Physiological studies in heterozygous calcium sensing receptor (CaSR) gene-ablated mice confirm that the CaSR regulates calcitonin release in vivo

Fudge, Neva J. and Kovacs, Christopher S. (2004) Physiological studies in heterozygous calcium sensing receptor (CaSR) gene-ablated mice confirm that the CaSR regulates calcitonin release in vivo. BMC Physiology, 4 (1). pp. 1-6. ISSN 1472-6793

[img] [English] PDF (Migrated (PDF/A Conversion) from original format: (application/pdf)) - Published Version
Available under License Creative Commons Attribution.

Download (284Kb)

Abstract

Background: The calcium sensing receptor (CaSR) regulates serum calcium by suppressing secretion of parathyroid hormone; it also regulates renal tubular calcium excretion. Inactivating mutations of CaSR raise serum calcium and reduce urine calcium excretion. Thyroid C-cells (which make calcitonin) express CaSR and may, therefore, be regulated by it. Since calcium stimulates release of calcitonin, the higher blood calcium caused by inactivation of CaSR should increase serum calcitonin, unless CaSR mutations alter the responsiveness of calcitonin to calcium. To demonstrate regulatory effects of CaSR on calcitonin release, we studied calcitonin responsiveness to calcium in normal and CaSR heterozygous-ablated (Casr+/-) mice. Casr+/- mice have hypercalcemia and hypocalciuria, and live normal life spans. Each mouse received either 500 μl of normal saline or one of two doses of elemental calcium (500 μmol/kg or 5 mmol/kg) by intraperitoneal injection. Ionized calcium was measured at baseline and 10 minutes, and serum calcitonin was measured on the 10 minute sample. Results: At baseline, Casr+/- mice had a higher blood calcium, and in response to the two doses of elemental calcium, had greater increments and peak levels of ionized calcium than their wild type littermates. Despite significantly higher ionized calcium levels, the calcitonin levels of Casr+/- mice were consistently lower than wild type at any ionized calcium level, indicating that the dose-response curve of calcitonin to increases in ionized calcium had been significantly blunted or shifted to the right in Casr+/- mice. Conclusions: These results confirm that the CaSR is a physiological regulator of calcitonin; therefore, in response to increases in ionized calcium, the CaSR inhibits parathyroid hormone secretion and stimulates calcitonin secretion.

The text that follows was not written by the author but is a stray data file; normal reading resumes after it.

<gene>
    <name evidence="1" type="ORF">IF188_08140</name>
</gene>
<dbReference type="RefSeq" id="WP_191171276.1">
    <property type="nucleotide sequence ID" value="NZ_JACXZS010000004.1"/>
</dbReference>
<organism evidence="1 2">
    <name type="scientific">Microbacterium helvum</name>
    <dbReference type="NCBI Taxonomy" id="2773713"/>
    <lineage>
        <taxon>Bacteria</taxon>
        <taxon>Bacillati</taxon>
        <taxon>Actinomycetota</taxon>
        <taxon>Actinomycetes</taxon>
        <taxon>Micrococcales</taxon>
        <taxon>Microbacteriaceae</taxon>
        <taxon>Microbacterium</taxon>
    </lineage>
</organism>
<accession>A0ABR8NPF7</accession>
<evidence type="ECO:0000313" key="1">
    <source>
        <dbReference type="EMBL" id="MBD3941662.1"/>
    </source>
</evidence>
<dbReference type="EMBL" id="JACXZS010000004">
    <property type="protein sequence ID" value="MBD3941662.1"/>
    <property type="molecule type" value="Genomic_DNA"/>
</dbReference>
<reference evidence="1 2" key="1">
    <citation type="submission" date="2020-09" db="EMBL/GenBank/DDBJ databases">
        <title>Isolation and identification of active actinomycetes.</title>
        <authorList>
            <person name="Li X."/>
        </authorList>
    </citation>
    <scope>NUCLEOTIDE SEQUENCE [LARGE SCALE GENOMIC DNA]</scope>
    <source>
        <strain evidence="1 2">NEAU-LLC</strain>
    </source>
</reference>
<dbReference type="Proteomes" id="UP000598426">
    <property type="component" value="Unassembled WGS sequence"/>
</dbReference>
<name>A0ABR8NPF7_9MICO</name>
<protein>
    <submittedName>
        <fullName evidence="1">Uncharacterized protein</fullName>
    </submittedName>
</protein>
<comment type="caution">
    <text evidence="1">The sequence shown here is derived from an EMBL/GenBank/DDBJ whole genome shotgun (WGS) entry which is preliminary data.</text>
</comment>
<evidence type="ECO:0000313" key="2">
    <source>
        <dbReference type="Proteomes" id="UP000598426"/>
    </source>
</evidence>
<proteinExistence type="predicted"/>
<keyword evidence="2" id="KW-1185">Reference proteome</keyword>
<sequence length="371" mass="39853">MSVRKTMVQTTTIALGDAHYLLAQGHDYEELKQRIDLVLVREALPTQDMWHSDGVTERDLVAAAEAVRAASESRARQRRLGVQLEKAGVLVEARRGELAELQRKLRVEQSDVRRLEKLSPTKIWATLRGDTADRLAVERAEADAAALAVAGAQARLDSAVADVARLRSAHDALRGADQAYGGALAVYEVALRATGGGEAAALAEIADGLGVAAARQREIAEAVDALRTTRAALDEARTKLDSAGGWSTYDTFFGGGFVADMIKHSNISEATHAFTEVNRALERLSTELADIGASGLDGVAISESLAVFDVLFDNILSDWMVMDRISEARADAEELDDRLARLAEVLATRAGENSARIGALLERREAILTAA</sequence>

Item Type: Article
URI: http://research.library.mun.ca/id/eprint/459
Item ID: 459
Keywords: animal experiment; article; calcitonin blood level; calcium blood level; controlled study; dose response; genetic variability; genotype; heterozygosity; hypercalcemia; hypocalciuria; in vivo study; mouse; nonhuman; receptor gene; regulatory mechanism; wild type
Department(s): Medicine, Faculty of
Date: 20 April 2004
Date Type: Publication

Actions (login required)

View Item View Item

Downloads

Downloads per month over the past year

View more statistics